Judge orders release of Wisconsin woman in Slender Man case

Judge orders release of Wisconsin woman in Slender Man case

A Wisconsin judge says a woman convicted of stabbing her classmate to please the Slender Man character in 2014 can be released from a mental health facilityBy TODD RICHMOND Associated PressJuly 1, 2021, 9:59 PM• 3 min readShare to FacebookShare to TwitterEmail this articleMADISON, Wis. — A Wisconsin judge on Thursday ordered the release of a woman who has spent 3 1/2 years in a state mental health facility after being convicted of stabbing her classmate to please the Slender Man character.Anissa Weier, 19, was sentenced to 25 years at the Winnebago Mental Health Institute in December 2017. She argued in a petition for conditional release that she’s no longer a threat to anyone.She won’t be allowed to go free immediately, however. Waukesha County Judge Michael Bohren gave state officials 60 days to draw up a conditional release plan and sent Weier back to the mental hospital pending another hearing on Sept. 10.In addition to the conditions of release, Weier will be assigned state Department of Health Services case managers to track her progress until she’s 37 years old, the length of her commitment.The May 2014 stabbing happened after Weier and friend Morgan Geyser lured classmate Payton Leutner into the woods at a Waukesha park following a sleepover. Geyser stabbed Leutner multiple times as Weier encouraged Geyser to inflict the injuries. All three girls were 12 years old at the time.Weier and Geyser left Leutner for dead, but she crawled out of the woods and was found by a passing bicyclist. She suffered 19 stab wounds and barely survived.Weier and Geyser told investigators they stabbed Leutner because they thought Slender Man was real. They said they thought attacking her would make them his servants and keep him from killing their families.When Weier petitioned Bohren for conditional release in March, she said she had exhausted all her treatment options at Winnebago and she needed to rejoin society. She vowed she’d never let herself “become a weapon again” and promised to comply with whatever conditions Bohren imposed.Prosecutors countered in court filings that Weier is still immature and susceptible to dangerous influences. They said she attracts people with “myriad psychological issues of their own” and there’s no guarantee she won’t attack someone again.But Bohren found prosecutors failed to prove Weier remains a threat and that nothing suggests she’ll hurt people again, according to online court records documenting Thursday’s hearing.Asked via email for comment on Weier’s reaction to the judge’s decision, her attorney, Maura McMahon, said only that Weier was led out of the courtroom “pretty quickly.”Bohren sentenced Geyser in February 2018 to 40 years in a mental health facility. She has argued that her case should have been heard in juvenile court but has gotten no traction. An appellate court ruled last year that the case was properly heard in adult court. The state Supreme Court in January refused to review that decision.———Follow Todd Richmond on Twitter at https://twitter.com/trichmond1

Family seeks 2nd chance at charging officer in man's death

Family seeks 2nd chance at charging officer in man's death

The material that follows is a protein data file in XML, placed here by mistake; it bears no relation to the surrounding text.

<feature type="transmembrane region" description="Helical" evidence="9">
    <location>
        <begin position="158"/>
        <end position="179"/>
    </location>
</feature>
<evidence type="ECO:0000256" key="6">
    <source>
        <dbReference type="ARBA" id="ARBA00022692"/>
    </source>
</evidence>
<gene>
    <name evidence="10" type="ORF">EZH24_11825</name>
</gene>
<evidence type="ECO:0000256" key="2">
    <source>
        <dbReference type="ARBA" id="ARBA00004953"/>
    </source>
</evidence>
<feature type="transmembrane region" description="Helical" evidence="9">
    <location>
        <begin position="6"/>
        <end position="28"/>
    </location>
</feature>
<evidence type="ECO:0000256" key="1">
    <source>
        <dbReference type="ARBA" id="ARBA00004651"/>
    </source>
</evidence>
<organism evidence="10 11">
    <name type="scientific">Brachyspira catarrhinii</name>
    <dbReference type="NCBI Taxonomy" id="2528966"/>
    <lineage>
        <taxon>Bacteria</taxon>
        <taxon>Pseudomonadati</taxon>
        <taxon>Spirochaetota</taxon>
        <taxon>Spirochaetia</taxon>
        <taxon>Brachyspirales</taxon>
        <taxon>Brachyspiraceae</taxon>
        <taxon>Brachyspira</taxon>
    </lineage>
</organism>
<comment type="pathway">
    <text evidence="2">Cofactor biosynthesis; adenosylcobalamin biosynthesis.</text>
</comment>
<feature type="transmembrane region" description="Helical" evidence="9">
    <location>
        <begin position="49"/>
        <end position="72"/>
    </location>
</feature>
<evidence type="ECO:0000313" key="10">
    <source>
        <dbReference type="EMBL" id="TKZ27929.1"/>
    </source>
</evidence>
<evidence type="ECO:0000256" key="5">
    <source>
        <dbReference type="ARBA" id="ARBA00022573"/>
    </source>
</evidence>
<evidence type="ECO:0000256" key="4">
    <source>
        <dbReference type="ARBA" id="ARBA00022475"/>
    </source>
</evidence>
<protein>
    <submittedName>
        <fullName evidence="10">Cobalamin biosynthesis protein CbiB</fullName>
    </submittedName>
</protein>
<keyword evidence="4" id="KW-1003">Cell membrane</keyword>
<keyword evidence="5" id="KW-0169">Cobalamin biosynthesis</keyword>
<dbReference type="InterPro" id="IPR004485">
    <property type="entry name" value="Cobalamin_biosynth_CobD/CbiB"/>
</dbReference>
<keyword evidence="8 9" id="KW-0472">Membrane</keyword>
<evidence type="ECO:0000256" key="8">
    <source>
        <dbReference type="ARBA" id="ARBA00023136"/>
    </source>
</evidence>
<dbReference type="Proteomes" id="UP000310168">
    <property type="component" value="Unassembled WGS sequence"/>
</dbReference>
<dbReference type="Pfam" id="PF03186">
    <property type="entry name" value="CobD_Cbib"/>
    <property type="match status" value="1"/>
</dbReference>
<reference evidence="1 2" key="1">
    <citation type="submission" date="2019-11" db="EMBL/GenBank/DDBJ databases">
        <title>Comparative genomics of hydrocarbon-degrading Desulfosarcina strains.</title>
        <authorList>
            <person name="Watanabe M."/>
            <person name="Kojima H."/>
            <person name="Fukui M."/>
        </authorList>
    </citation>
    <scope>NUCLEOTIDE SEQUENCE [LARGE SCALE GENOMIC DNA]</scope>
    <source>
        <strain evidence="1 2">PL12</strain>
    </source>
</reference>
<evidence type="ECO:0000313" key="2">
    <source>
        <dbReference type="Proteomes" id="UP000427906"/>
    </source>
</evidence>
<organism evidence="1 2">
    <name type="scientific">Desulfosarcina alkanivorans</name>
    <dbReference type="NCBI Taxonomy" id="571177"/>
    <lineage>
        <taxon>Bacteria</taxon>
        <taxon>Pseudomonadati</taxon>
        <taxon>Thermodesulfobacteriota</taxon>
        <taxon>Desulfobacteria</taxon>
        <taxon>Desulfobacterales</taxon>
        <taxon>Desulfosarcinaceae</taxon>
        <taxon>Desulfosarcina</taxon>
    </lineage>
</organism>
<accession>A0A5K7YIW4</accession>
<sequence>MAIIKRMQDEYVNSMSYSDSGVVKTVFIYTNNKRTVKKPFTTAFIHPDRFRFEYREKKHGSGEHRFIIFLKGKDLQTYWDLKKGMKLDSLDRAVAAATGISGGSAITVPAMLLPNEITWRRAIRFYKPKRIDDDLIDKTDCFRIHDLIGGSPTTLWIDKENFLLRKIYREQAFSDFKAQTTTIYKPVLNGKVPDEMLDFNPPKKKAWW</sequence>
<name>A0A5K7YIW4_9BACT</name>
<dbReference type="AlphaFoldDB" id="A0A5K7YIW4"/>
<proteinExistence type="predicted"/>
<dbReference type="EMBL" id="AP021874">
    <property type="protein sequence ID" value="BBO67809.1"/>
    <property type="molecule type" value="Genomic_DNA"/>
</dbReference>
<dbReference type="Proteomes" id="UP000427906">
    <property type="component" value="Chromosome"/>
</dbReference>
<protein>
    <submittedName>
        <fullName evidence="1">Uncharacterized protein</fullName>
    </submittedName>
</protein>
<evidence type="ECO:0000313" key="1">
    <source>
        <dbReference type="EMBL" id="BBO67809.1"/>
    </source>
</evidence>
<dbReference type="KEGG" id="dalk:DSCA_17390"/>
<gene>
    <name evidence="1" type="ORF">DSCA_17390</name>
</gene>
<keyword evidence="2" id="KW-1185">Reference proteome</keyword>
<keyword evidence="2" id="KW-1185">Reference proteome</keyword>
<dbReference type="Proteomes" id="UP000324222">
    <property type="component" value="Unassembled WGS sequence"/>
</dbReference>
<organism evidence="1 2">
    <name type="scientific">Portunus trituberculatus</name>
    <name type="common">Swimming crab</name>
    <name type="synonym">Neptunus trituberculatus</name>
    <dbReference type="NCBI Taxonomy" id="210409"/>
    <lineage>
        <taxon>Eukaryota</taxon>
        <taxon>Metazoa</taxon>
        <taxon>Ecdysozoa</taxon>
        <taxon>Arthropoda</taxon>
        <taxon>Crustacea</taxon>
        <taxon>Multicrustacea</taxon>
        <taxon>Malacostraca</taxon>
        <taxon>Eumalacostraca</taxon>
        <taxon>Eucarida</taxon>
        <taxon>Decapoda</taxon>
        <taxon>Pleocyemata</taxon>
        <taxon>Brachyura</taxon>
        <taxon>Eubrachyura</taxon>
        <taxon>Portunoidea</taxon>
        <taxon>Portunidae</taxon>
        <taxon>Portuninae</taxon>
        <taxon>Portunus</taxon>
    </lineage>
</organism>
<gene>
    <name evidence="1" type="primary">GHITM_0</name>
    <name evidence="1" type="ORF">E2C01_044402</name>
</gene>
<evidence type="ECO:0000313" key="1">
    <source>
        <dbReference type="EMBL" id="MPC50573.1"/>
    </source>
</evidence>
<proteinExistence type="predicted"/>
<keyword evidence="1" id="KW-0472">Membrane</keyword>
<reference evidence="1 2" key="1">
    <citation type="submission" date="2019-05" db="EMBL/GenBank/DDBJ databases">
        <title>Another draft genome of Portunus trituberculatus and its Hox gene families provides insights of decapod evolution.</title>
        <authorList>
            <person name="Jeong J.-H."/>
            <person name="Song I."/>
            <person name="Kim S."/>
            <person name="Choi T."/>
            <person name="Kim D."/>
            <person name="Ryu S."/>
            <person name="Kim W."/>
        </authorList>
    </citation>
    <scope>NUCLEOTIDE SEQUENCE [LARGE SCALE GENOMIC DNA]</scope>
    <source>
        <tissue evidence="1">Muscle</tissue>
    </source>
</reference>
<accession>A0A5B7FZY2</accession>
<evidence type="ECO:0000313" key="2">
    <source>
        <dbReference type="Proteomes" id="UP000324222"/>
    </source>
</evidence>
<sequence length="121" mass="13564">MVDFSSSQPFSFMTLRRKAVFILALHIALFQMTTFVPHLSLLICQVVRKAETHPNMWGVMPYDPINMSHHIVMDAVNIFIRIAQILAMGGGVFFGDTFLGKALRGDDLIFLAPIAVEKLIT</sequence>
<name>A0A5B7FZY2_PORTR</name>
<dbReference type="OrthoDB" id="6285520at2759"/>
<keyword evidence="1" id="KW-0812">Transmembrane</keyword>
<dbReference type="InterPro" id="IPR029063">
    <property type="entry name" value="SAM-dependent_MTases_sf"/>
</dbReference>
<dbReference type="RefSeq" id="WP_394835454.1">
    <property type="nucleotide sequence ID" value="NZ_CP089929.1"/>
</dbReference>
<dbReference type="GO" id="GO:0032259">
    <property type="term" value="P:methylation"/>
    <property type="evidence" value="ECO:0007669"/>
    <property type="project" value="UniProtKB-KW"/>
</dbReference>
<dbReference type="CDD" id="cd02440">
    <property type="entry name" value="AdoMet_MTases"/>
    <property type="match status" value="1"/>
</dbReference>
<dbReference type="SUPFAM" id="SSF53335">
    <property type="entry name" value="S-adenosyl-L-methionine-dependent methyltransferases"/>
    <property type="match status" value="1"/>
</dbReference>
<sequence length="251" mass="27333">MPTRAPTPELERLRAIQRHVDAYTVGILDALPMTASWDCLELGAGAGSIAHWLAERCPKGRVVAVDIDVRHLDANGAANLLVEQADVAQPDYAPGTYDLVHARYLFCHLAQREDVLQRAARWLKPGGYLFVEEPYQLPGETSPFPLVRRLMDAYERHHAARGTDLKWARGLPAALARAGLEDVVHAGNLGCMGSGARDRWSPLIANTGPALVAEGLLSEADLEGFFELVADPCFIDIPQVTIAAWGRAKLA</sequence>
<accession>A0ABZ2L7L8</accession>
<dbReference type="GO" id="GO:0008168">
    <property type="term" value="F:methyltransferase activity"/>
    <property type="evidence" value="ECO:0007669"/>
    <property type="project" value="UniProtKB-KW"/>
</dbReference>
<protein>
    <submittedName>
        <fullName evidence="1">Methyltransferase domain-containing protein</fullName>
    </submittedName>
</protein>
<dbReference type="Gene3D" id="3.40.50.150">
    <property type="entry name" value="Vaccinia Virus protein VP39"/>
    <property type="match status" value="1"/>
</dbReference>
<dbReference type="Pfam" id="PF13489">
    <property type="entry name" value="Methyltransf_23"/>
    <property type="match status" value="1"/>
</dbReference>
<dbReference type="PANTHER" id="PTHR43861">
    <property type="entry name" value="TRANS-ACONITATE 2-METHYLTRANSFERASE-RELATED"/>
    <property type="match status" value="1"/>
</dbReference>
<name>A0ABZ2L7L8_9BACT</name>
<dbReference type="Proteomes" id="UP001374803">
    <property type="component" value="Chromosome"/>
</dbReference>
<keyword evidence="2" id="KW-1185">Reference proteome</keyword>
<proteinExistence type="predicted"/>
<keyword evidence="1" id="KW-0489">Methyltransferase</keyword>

MADISON, Wis. — A judge will decide this week whether to charge a Wisconsin police officer who killed a man sitting in a parked car, after the man’s family invoked a rarely used legal process in a bid to get around prosecutors who cleared the officer.Joseph Mensah shot Jay Anderson Jr. in 2016 after he discovered him sleeping in his car after hours in a park in Wauwatosa, a Milwaukee suburb. Mensah said Anderson was reaching for a gun.Anderson was the second of three people Mensah killed during a five-year stint with the Wauwatosa Police Department. Prosecutors cleared Mensah in each case. But an attorney for Anderson’s family stumbled onto an obscure legal option to force a grand jury-like proceeding against Mensah in which a judge rather than a jury hears evidence.A Milwaukee judge could implement the little-used procedure on Friday and charge Mensah directly. It’s a case being watched by at least one other family frustrated by a prosecutor’s decision not to charge a police officer who shot their loved one.“We kind of thought that was it,” Anderson’s father, Jay Anderson Sr, said of Milwaukee County District Attorney John Chisholm’s decision not to charge Mensah. “They let him get away with murder is what they did.” He called the hearing “a blessing to me and my family.”Mensah, who is Black, joined the Wauwatosa Police Department in 2015, the same year he shot and killed Antonio Gonzales, who identified as a Latino and American Indian. Prosecutors said Gonzales refused to drop a sword. The Anderson shooting came the following year.In 2020, Mensah shot and killed 17-year-old Alvin Cole as Cole fled from police following a disturbance in a mall. Cole was Black. Mensah said he shot Cole because Cole pointed a gun at him. That shooting sparked months of protests, and Chisholm’s decision not to charge Mensah set off several more nights of protests in Wauwatosa in October.Mensah resigned from the Wauwatosa Police Department the following month, collecting a $130,000 severance payment. He now works as a Waukesha County sheriff’s deputy.Kimberley Motley, an attorney representing the Gonzales, Anderson and Cole families, said she was researching the use of grand juries in Wisconsin in hopes of finding another avenue for charges and found what’s known as the John Doe option.Wisconsin law dating to the state’s territorial days set up such proceedings as a check on prosecutorial discretion. Similar to grand jury investigations, prosecutors can invoke the process to subpoena witnesses and question them under oath and in secret in hopes of gathering enough evidence to justify charges against someone. Prosecutors used the process in the early 2010s to investigate then-Republican Gov. Scott Walker’s campaign operations. Walker was never charged.An even more obscure section of the John Doe law allows citizens to ask a judge to open a John Doe when a prosecutor has declined to file charges. The judge can choose to initiate the investigation and decide whether to run it publicly or in secret. The citizen or his or her attorney can question witnesses in front of the judge with no cross-examination. The judge can then decide whether to issue charges and appoint a special prosecutor to handle the case.At least six other states, including Kansas, Nebraska and North Dakota, have similar provisions for citizen-initiated grand juries. A Kansas woman who alleges she was raped collected enough petition signatures last month to force a grand jury investigation after prosecutors declined to file charges.Citizen-initiated John Does are rarely used in Wisconsin. Marcus Berghahn, a criminal defense attorney and adjunct law professor at the University of Wisconsin-Madison, said they happen perhaps once or twice a decade in the state. Motley said she’s not aware of any John Does being used against police officers.Motley filed a petition seeking one in February. She argued in the filing that no Wauwatosa officer besides Mensah has shot and killed anyone in the line of duty in more than a decade. She also highlighted the 19 shots he fired in the three incidents, calling it “an extraordinary number.”“Most police officers never fire a single shot in the line of duty during their career and multiple homicides by a single officer is an even rarer occurrence,” she wrote.She alleged that Anderson never touched the gun on the passenger seat, and said Chisholm faces a conflict of interest whenever he reviews an officer-involved death. The risk Mensah poses to public safety is too great not to appoint a special prosecutor, she said.Milwaukee County Circuit Judge Glenn Yamahiro agreed to open an investigation, and heard testimony at five public hearings.Motley has asked Yamahiro to charge Mensah with second-degree reckless homicide and homicide by negligent use of a weapon.Mensah’s attorney, Jon Ceremele, didn’t return a message. He said in February that Mensah has been cleared of any criminal liability, he clearly acted in self-defense and Motley didn’t have any new evidence to present.Wauwatosa Police Chief Barry Weber testified in May that he considered Anderson armed, the Milwaukee Journal Sentinel reported.Motley subpoenaed Mensah, but Ceremele said he would simply invoke his Fifth Amendment right against self-incrimination and wouldn’t speak. He didn’t appear in court after Yamahiro accepted that contention, Motley said.Motley said Anderson’s case could point the way for other families who have lost loved ones to police and want to pursue the accountability they feel they didn’t get when a prosecutor decided not to charge an officer. She said she’s weighing whether to pursue the same process for the Cole and Gonzales families.Justin Blake, whose nephew Jacob was paralyzed from the waist down after being shot by a Kenosha police officer in August, attended one of the Mensah hearings. He said the family is trying to familiarize itself with the John Doe process. A Kenosha County prosecutor cleared the officer in Jacob Blake’s case, saying Jacob Blake had been fighting with officers and was wielding a knife.“It would be just tremendous if we were able to indict this criminal cop,” Justin Blake said, referring to Mensah. “That would lay the groundwork for our family to get justice for Little Jake when we’ve had no justice. There’s just so much leeway for cops to get out when they do criminal stuff. This is a way to keep their feet to the fire.”———Follow Todd Richmond on Twitter at https://twitter.com/trichmond1